The progeny of foundation seed that is so handled as to maintain satisfactory genetic identity and purity and that has been approved and certified by the certifying agency. This class of seed should be of a quality suitable for production of certified seed.

Released Variety or “Release”
A new variety of proven value that is made available to the public, according to Experiment Station Committee on Organization and Policy (ESCOP) standards, for a conservation purpose. A term used to refer to named plant material that has been intentionally developed for commercial distribution and has gone through some level of testing. A grass cultivar is an example of a release. Although a release is not necessarily a cultivar or a variety, the terms often are used synonymously.

Seed Increase
The sowing and growing out of seed from a given source for the purpose of creating a larger volume of seed.

Seed movement guidelines
Protect the integrity of the natural pattern of adaptive variation of wild populations by restricting seed transfer to areas within which seed can be moved about freely with the expectation that they will grow and reproduce successfully and will produce no adverse genecological effects.

Seed transfer zone
The geographic region within which plant material can be moved without jeopardizing the plant’s ability to thrive. The area within which a plant is evolutionarily adapted. Also the area within which transfer of material of a given species will not jeopardize the genetic integrity of other local populations of the same species. Seed transfer zones are likely to be different for species and for populations within species. Common garden studies are one method to determine appropriate seed transfer zones.

Selected release
Material from plants that have been through some testing and selection and that show desirable superior traits or show promise of performance when compared to other accessions from a common site. Performance of this material has not yet been proven because it has not yet been tested at multiple sites or for more that one generation. Plants may not breed true, and desirable characteristics may not show up in all offspring.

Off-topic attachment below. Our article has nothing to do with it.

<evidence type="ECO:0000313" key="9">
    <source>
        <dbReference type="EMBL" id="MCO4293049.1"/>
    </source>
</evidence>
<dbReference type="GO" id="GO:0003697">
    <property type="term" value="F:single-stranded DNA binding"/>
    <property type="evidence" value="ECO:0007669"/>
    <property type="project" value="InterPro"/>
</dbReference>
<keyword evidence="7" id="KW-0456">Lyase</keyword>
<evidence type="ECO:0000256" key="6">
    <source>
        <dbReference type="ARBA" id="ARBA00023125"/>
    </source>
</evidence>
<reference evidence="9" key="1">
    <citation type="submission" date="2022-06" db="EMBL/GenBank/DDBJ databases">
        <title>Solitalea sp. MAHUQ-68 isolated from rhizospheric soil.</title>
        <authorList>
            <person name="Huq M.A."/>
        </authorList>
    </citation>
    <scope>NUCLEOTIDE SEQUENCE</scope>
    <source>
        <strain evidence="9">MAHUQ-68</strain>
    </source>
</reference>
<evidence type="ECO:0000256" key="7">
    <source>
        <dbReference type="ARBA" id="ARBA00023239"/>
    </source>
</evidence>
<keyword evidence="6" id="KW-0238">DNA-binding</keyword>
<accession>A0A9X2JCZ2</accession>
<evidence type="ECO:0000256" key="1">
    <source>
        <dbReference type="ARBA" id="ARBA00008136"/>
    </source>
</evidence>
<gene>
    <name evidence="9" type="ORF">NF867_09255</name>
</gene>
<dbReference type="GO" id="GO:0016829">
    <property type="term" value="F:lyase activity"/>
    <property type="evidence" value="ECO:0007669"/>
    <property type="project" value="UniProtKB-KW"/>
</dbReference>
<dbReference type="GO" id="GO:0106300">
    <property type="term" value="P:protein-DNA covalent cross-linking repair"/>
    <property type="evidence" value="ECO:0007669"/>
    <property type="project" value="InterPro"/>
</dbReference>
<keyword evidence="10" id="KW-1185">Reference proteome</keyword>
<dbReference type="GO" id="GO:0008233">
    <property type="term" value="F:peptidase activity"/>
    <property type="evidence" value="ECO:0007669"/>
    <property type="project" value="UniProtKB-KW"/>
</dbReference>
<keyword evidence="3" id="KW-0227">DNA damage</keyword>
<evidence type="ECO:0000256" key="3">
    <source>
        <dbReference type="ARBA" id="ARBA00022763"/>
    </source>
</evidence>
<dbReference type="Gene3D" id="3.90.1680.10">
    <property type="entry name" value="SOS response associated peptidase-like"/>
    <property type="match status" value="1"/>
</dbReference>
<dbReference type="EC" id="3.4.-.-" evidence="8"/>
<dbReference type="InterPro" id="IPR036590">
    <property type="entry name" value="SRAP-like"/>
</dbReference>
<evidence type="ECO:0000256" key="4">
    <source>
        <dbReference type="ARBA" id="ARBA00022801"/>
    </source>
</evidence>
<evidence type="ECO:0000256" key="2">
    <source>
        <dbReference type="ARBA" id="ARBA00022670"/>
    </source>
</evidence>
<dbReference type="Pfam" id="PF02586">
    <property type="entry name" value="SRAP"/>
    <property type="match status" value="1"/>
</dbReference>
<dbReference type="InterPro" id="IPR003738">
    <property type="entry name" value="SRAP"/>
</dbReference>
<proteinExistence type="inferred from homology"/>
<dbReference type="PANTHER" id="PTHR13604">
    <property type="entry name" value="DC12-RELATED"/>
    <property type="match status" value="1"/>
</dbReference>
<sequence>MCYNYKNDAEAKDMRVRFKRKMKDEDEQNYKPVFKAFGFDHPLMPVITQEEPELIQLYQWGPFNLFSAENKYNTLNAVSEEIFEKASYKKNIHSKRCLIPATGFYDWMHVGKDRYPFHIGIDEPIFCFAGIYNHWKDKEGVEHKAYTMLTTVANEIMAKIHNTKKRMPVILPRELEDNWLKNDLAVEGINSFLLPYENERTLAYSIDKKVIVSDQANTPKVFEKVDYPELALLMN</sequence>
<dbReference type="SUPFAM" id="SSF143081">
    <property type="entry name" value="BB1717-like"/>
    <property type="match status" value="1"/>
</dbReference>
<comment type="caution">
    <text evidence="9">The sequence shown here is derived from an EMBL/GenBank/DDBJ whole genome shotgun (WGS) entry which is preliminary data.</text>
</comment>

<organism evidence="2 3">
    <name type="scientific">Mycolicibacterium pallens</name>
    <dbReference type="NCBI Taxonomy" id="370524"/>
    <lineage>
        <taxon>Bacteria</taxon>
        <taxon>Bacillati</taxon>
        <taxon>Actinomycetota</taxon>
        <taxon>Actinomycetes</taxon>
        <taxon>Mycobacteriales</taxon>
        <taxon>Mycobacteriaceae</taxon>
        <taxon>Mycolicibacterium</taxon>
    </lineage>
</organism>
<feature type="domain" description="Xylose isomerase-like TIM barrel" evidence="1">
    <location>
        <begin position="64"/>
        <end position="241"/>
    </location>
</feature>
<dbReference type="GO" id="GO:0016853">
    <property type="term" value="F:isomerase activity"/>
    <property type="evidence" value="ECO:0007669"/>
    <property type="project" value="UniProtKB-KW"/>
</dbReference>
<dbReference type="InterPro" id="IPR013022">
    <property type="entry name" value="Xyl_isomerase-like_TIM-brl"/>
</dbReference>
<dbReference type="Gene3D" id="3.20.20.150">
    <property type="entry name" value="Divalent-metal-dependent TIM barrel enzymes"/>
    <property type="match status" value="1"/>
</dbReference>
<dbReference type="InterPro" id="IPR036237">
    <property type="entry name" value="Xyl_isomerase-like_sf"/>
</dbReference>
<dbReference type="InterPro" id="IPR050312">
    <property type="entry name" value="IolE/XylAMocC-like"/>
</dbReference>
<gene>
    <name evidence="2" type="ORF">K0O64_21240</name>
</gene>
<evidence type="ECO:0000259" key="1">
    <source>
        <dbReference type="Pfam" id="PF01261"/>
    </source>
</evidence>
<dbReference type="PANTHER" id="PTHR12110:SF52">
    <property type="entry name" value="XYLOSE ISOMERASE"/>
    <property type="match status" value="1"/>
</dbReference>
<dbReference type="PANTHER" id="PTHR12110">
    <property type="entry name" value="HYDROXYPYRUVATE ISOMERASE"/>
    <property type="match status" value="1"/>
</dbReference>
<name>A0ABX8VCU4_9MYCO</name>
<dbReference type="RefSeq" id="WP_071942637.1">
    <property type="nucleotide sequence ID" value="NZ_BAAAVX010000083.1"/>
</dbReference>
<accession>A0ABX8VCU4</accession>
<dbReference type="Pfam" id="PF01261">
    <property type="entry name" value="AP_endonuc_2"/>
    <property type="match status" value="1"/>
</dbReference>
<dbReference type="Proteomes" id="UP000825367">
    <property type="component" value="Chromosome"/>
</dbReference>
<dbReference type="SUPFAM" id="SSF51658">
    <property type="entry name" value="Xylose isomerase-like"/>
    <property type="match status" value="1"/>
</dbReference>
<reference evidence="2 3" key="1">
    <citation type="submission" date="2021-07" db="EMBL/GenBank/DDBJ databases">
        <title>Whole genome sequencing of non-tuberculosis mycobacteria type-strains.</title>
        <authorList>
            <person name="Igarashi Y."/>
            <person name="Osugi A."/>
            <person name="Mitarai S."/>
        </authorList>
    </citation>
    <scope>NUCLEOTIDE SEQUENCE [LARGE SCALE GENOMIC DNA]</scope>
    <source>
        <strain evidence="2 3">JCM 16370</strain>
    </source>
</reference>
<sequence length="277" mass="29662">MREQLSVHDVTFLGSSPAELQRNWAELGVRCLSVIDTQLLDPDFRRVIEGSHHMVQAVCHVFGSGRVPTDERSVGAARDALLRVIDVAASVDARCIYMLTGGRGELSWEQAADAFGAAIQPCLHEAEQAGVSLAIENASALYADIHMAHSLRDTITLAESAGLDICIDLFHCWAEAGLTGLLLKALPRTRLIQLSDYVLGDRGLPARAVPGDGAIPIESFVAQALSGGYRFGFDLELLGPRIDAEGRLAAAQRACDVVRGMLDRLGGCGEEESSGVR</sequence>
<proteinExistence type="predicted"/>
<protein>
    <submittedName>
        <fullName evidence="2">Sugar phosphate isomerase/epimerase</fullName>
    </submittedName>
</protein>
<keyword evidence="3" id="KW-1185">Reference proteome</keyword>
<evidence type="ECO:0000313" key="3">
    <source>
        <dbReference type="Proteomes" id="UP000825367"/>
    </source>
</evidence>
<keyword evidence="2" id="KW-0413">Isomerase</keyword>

Selection
Natural or artificial process that results or tends to result in the survival and propagation of some individuals or organisms but not of others, with the result that the inherited traits of the survivors are perpetuated. In breeding, the directed procedure of picking certain seeds or animals for reproduction in order to influence the traits inherited by the next generation.

Selfing
Self-fertilization of an organism. In plants, selfing refers to the transfer of pollen from the anther of a flower to the stigma of the same flower or different flowers on the same plant.

Source-identified release
Plant material from a naturally growing population occupying a known or defined geographic area. Material sold commercially may be collected directly from the site or grown under cultivated conditions. No selection or testing has been conducted and seed grown under cultivation should be representative of the entire population.

Species
A group of organisms that is capable of interbreeding to produce fertile offspring. However, this biological test of a species is not always available, so there is also a morphological species concept based on anatomical similarities.

Tested release
Material from plants that have been through testing for more than one generation, including testing on multiple sites with replicated plots to verify performance and heritability of desirable traits. There has been some selection, and the material has proven genetic superiority or possesses distinctive traits for which heritability is stable. Complete area of adaptation may not be known.

Trait
An attribute or character of an individual within a species for which heritable differences can be defined.

Variation
Differences in the frequency of genes and traits among individual organisms within a population.